|Project by clin||posted 08-23-2016 11:05 PM||630 views||4 times favorited||9 comments|
Finally a project that wasn’t something for the shop. My wife insisted that a shed be placed to where she could not see it. Which meant on the side of our house where there was no access. So we had to put an opening in the wall and put a gate in.
The gate is made form inland, western red cedar. For those not in the know, western red cedar comes in two flavors; coastal and inland. Same tree, just grows different. Coastal grow very large, like a redwood, and you can get large, clear boards from it. Though it tends to be a very dark reddish brown color. Inland, where it is much dryer, grows more like pine trees and has a more yellow color. Because inland trees are a lot smaller, you don’t get the big clear boards.
I wanted this to look more like pine, which is more common for these southwestern style gates, so I went with the inland red cedar.
The build is a bit unusual in that instead of working with thick boards for the frame, I laminated three 1X boards. The three boards form a final thickness of almost 2 1/2”. Makes a nice solid structure. I’m not even sure if inland red cedar is available much thicker than 1X.
Because I laminated it, I also did not have to cut mortises. I just left the inner board short or cut it cout before laminating. The inner board is also narrower to create the channel that holds the panel boards. Of course a dado could have been cut easily. But this avoids that step.
To laminate it nice and flat, I built a 5 ft long 6” wide torsion box as a caul to clamp it to.
The center boards are tongue and groove that I cut on the table saw. Used the block plane to chamfer the edges as well as the tongue. Tongue is 3/8” long.
The wood was very dry so I spaced the panel boards about 3/16” to allow for possible expansion. The panel boards are attached, but only by stainless steel brads toenailed in on the back side. Just a single brad in the center at the end of the board.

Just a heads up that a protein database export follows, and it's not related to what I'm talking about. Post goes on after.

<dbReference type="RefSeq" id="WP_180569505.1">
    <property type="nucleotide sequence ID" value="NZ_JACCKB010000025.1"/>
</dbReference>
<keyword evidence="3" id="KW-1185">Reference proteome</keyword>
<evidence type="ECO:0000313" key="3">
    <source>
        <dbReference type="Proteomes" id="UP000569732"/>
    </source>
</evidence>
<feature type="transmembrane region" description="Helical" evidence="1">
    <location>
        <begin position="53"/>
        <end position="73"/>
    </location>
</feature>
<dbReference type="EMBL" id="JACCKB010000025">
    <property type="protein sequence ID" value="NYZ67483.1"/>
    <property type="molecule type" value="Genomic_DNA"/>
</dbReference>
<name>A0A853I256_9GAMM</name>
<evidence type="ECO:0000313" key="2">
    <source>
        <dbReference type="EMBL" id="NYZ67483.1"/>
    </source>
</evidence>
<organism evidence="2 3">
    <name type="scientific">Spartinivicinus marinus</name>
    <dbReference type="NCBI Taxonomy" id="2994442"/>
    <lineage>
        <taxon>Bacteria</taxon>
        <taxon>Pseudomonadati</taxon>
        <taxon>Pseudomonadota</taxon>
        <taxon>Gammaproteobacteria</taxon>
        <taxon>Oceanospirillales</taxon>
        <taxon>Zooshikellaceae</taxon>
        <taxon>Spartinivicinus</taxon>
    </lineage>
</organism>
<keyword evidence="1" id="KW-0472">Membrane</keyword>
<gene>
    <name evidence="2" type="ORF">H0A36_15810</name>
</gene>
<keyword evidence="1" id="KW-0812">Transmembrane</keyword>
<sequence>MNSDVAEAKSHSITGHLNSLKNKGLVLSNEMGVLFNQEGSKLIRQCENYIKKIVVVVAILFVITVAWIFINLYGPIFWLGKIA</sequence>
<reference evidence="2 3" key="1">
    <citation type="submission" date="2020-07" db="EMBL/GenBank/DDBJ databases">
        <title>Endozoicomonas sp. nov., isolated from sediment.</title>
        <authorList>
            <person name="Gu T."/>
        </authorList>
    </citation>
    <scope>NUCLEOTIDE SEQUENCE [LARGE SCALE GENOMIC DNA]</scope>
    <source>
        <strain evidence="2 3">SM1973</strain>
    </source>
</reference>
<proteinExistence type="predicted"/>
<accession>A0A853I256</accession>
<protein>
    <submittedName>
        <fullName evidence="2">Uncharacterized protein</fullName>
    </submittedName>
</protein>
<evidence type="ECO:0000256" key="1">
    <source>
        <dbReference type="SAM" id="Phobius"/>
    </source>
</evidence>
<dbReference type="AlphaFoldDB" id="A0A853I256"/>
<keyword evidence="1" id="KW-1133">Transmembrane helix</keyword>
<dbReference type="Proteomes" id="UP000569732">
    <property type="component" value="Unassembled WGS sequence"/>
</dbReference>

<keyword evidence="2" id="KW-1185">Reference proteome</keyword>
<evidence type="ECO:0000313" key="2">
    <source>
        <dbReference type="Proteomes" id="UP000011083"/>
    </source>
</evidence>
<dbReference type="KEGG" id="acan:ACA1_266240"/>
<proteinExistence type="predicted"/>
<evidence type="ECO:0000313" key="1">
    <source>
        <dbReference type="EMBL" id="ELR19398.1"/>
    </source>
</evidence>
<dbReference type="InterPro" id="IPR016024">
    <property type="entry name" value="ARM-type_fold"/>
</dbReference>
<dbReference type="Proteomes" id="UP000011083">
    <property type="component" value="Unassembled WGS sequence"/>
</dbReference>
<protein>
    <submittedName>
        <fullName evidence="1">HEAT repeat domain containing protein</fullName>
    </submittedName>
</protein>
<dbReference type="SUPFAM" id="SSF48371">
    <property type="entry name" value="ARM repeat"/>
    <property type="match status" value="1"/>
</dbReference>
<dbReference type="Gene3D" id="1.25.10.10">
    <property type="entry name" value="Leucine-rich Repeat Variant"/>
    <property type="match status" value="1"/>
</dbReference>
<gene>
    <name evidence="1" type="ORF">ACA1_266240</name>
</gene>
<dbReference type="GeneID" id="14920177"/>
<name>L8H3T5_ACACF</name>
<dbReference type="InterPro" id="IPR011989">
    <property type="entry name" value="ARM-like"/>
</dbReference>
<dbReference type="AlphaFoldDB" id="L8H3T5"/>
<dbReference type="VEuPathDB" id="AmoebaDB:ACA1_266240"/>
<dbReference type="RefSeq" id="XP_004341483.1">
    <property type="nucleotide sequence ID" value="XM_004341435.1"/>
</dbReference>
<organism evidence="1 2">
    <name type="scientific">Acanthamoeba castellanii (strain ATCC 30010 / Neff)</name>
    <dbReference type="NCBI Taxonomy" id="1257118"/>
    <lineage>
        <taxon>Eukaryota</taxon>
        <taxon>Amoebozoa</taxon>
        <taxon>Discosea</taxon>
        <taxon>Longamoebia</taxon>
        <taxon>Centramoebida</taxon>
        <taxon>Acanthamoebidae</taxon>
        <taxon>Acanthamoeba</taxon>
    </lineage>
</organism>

The idea is the boards length won’t change, the board can expand and contract without restriction. The brads just hold the board in general position. Also, the boards only extend about 3/8” into the 1/2” deep channel. This allows for the way the 45 degree cut will expand and contract giving it some clearance.
I think the frame was likely stiff enough to avoid sagging, but chickened out and built in the diagonals on the back side. Figured why not. Looks fine. I did run some brass screws through the diagonals in the panel boards. I placed these where the center of the diagonal cross the center of a panel board. Again, these should be locations with minimal wood movement. The idea behind these screws was to stiffen the diagonal.
I also secured the ends of the diagonals with biscuits. There’s actually 3 biscuits on the longer edge where the diagonal meets the stile, but only the biscuit nearest the corner is glued in. Again, not gluing the entire joint to reduce problems from wood movement. There is another biscuit on the short end glued to the rail. Mostly the biscuits just hold the ends of the diagonals in position. But the one diagonal, that is in tension, just might support some tension with the biscuit joint.
Finish is Penofin (a rosewood oil finish). Penofin has a lot of UV inhibitors and has worked very well for me in my high-desert climate.